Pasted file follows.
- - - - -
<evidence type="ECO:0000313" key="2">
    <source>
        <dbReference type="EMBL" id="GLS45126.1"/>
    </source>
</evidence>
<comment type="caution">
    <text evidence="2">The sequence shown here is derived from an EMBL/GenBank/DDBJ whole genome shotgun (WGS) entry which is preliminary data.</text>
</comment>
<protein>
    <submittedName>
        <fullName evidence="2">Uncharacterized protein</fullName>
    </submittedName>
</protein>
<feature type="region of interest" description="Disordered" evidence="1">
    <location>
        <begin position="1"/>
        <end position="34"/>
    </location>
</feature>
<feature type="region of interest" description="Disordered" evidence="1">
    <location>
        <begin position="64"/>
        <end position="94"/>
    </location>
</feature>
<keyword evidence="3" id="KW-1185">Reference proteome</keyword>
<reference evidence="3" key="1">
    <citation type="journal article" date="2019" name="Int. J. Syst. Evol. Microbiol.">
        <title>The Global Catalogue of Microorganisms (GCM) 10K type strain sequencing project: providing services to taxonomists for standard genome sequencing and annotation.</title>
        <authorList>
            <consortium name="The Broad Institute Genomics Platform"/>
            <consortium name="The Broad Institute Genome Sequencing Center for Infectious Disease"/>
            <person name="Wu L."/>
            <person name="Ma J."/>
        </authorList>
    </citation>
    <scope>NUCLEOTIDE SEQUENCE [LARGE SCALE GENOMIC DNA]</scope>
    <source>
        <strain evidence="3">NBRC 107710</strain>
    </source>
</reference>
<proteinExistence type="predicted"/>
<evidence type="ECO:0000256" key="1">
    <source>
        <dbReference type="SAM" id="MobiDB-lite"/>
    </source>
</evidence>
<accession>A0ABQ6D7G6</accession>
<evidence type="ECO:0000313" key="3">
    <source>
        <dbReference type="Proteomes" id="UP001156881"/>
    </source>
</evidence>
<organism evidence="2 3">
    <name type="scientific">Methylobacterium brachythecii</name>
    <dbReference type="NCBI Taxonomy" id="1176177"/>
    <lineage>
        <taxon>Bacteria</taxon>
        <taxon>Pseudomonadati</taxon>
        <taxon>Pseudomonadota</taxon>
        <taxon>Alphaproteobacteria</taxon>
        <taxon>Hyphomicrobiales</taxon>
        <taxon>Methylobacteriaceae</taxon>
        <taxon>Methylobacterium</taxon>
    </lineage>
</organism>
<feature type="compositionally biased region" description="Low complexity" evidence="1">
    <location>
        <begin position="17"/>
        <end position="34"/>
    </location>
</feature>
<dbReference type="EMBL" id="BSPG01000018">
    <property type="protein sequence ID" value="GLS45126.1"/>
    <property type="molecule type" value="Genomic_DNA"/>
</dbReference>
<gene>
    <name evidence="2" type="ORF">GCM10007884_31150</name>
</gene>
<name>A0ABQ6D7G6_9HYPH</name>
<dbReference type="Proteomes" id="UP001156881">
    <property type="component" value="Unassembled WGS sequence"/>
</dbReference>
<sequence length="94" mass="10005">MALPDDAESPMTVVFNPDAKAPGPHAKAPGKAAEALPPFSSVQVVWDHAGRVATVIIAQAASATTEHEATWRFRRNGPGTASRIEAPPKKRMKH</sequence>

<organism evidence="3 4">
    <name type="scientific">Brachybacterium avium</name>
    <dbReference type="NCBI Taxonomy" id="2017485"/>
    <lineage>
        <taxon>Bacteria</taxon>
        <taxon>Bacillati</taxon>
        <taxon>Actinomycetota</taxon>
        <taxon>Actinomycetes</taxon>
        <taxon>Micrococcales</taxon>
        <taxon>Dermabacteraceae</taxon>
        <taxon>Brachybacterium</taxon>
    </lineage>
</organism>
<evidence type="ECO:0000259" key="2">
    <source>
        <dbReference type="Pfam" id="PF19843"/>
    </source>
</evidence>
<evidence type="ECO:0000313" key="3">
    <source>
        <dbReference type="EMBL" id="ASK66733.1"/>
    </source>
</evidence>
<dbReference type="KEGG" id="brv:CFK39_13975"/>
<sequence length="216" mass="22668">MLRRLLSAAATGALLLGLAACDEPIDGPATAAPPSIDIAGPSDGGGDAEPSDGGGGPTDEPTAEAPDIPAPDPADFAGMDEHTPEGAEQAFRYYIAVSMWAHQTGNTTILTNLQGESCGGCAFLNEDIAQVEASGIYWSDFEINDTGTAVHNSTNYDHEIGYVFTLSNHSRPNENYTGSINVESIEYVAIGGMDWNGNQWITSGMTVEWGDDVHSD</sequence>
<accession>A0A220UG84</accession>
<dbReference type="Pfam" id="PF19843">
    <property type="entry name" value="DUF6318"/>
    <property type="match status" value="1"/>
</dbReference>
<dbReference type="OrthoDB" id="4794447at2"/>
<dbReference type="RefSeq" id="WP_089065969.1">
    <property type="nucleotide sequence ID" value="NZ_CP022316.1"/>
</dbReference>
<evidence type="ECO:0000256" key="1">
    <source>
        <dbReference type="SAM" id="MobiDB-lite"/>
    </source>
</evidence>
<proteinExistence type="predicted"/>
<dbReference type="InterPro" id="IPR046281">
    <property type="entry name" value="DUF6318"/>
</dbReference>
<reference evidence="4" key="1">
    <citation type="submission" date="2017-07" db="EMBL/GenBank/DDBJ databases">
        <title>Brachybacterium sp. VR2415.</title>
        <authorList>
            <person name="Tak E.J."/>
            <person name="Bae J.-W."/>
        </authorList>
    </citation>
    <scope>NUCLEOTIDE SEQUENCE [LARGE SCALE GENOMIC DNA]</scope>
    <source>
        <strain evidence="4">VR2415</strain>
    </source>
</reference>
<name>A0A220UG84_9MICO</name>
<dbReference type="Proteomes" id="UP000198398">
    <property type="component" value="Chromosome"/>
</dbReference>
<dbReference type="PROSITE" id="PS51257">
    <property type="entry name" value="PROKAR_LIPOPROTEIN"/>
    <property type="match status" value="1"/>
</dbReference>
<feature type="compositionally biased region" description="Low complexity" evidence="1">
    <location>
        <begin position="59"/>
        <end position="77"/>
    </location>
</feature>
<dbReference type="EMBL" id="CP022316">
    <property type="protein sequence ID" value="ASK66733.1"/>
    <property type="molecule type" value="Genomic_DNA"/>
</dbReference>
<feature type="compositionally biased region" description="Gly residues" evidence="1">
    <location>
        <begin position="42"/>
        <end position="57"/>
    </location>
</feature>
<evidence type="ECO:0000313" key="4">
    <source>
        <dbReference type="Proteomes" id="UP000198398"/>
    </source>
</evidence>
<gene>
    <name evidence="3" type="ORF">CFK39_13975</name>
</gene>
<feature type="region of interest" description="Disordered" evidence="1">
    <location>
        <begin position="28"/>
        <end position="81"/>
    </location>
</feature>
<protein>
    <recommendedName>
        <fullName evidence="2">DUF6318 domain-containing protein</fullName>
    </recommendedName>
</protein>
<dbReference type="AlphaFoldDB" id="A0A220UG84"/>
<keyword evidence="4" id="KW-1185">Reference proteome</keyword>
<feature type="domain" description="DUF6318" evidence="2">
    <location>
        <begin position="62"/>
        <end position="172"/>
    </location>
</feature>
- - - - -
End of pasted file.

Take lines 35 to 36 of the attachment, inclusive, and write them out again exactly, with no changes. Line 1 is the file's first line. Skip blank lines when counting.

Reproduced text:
        </authorList>
    </citation>